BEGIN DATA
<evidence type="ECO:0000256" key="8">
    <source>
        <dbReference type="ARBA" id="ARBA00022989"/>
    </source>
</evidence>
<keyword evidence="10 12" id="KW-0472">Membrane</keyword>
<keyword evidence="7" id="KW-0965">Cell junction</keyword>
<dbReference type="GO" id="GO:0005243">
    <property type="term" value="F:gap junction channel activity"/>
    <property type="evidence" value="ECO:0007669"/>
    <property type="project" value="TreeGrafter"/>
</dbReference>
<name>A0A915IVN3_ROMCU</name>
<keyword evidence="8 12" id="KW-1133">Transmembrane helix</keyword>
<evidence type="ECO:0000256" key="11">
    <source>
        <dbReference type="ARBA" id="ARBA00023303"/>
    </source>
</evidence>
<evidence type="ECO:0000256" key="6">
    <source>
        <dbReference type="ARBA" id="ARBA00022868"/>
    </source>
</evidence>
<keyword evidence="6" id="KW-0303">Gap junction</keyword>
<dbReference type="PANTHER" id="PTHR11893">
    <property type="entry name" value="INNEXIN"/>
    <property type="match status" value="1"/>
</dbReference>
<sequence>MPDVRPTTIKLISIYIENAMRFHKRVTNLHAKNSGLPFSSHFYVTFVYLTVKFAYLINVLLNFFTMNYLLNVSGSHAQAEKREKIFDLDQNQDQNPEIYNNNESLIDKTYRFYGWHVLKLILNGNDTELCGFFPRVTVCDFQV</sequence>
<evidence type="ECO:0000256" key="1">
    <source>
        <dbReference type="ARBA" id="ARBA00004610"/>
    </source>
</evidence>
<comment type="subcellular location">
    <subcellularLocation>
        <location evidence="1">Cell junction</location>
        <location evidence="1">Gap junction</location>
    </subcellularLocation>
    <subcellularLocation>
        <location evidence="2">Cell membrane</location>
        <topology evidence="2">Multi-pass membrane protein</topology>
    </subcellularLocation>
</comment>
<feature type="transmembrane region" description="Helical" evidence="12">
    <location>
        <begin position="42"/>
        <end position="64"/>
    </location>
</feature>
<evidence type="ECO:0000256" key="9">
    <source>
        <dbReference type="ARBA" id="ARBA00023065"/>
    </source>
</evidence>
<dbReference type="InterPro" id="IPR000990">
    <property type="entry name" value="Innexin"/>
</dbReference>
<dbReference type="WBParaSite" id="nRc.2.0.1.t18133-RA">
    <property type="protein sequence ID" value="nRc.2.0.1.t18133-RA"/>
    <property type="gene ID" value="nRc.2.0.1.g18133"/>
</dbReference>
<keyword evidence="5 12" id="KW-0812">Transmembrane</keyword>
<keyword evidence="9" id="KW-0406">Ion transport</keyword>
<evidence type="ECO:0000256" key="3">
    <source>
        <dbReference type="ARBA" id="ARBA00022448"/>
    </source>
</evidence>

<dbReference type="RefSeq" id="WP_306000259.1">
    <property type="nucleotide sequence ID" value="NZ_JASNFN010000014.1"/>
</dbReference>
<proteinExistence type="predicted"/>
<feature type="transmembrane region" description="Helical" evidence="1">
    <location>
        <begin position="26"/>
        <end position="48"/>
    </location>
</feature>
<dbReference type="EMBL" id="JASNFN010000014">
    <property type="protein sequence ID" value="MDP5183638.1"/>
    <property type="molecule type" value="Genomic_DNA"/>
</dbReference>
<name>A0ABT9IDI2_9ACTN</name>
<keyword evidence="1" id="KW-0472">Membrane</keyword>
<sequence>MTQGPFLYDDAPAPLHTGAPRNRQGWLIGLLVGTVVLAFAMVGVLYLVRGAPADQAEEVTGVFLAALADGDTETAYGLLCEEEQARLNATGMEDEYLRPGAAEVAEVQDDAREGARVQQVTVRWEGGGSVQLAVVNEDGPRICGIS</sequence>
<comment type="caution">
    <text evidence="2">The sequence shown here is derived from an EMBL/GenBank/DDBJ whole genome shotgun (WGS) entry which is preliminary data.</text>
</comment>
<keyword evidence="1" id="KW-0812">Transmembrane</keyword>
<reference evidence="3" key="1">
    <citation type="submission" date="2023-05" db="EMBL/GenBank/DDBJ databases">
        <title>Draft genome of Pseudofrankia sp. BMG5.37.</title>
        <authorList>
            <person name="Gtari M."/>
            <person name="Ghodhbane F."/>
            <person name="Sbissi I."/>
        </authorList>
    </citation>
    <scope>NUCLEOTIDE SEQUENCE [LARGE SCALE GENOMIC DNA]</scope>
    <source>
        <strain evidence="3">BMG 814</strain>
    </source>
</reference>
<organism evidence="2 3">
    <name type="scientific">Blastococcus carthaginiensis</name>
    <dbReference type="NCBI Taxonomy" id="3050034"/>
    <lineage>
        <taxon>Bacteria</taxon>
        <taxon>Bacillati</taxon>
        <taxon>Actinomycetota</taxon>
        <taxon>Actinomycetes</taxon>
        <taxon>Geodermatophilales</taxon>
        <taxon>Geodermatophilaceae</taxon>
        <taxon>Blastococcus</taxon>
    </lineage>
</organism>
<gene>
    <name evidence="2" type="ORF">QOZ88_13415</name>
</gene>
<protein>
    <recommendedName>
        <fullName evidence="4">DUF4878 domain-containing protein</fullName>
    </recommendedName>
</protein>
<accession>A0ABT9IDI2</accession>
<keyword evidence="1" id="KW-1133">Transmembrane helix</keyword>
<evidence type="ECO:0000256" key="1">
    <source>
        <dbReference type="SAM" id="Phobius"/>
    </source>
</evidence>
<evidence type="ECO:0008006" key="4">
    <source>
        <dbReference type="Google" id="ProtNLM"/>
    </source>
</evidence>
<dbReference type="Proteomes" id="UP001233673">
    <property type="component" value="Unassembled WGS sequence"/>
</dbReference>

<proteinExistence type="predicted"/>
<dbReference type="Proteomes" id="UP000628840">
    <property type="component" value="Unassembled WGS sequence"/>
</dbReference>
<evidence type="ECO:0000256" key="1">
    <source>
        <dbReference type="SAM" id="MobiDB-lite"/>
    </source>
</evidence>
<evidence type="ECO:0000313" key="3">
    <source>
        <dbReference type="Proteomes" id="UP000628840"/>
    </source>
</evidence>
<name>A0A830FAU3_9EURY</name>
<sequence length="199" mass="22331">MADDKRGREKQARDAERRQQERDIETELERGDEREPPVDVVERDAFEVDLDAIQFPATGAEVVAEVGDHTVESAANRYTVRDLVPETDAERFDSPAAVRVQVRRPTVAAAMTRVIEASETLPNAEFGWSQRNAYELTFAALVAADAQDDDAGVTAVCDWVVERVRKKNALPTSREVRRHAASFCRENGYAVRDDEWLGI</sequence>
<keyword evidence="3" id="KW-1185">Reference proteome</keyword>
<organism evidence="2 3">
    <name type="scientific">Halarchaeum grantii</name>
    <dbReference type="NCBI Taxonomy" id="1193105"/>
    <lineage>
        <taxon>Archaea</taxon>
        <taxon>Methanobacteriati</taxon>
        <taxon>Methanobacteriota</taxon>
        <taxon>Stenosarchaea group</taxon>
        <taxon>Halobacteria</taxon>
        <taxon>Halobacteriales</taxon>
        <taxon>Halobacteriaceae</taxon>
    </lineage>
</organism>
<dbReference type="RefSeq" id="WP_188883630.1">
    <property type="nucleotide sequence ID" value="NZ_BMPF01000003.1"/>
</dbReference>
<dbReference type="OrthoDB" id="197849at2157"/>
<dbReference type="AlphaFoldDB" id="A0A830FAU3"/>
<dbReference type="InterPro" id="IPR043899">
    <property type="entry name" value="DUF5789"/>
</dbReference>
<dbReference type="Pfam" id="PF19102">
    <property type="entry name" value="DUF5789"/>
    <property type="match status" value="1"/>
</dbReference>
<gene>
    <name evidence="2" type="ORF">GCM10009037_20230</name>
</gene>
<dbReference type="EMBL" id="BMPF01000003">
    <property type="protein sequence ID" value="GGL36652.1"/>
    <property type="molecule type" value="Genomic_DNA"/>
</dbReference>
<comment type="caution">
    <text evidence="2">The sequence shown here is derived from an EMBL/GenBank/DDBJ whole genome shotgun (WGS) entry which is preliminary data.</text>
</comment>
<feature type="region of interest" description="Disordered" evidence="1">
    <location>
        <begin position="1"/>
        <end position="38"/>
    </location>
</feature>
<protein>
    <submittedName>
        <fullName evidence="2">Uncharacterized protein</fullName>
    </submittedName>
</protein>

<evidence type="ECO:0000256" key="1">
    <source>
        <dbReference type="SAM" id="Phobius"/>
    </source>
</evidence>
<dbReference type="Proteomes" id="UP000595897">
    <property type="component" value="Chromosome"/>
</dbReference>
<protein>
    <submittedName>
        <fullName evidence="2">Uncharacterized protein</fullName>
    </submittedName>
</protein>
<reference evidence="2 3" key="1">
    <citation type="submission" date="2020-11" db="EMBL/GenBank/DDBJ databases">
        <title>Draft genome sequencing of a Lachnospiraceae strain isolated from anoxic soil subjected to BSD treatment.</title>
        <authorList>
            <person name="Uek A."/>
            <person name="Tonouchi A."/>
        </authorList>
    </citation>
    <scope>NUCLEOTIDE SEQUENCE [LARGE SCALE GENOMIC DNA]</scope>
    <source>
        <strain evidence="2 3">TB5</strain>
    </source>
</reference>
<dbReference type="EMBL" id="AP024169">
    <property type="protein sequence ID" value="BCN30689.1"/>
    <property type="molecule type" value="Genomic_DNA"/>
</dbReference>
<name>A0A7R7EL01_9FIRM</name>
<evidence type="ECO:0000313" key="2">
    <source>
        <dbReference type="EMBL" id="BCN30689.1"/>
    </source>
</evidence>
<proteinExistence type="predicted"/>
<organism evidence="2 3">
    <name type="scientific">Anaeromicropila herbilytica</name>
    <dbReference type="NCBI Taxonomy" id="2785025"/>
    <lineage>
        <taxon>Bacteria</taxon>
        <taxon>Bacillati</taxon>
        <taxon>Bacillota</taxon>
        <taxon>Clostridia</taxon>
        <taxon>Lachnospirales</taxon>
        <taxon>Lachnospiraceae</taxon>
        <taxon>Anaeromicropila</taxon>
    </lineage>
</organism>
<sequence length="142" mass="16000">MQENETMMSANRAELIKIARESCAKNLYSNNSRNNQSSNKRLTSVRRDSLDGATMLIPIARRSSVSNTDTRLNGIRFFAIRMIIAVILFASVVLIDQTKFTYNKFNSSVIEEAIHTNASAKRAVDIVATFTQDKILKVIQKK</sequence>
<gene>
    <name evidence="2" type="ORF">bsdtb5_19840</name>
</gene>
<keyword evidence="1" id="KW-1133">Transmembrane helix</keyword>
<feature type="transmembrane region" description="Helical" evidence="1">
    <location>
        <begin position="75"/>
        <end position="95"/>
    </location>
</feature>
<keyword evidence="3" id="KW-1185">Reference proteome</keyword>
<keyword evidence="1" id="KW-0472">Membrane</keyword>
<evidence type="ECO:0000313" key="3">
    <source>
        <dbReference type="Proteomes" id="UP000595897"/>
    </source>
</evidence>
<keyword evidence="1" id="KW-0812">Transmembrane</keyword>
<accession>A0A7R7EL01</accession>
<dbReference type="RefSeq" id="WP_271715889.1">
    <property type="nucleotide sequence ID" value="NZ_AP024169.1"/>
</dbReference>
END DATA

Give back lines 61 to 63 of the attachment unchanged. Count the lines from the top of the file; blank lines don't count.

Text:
    <property type="protein sequence ID" value="nRc.2.0.1.t18133-RA"/>
    <property type="gene ID" value="nRc.2.0.1.g18133"/>
</dbReference>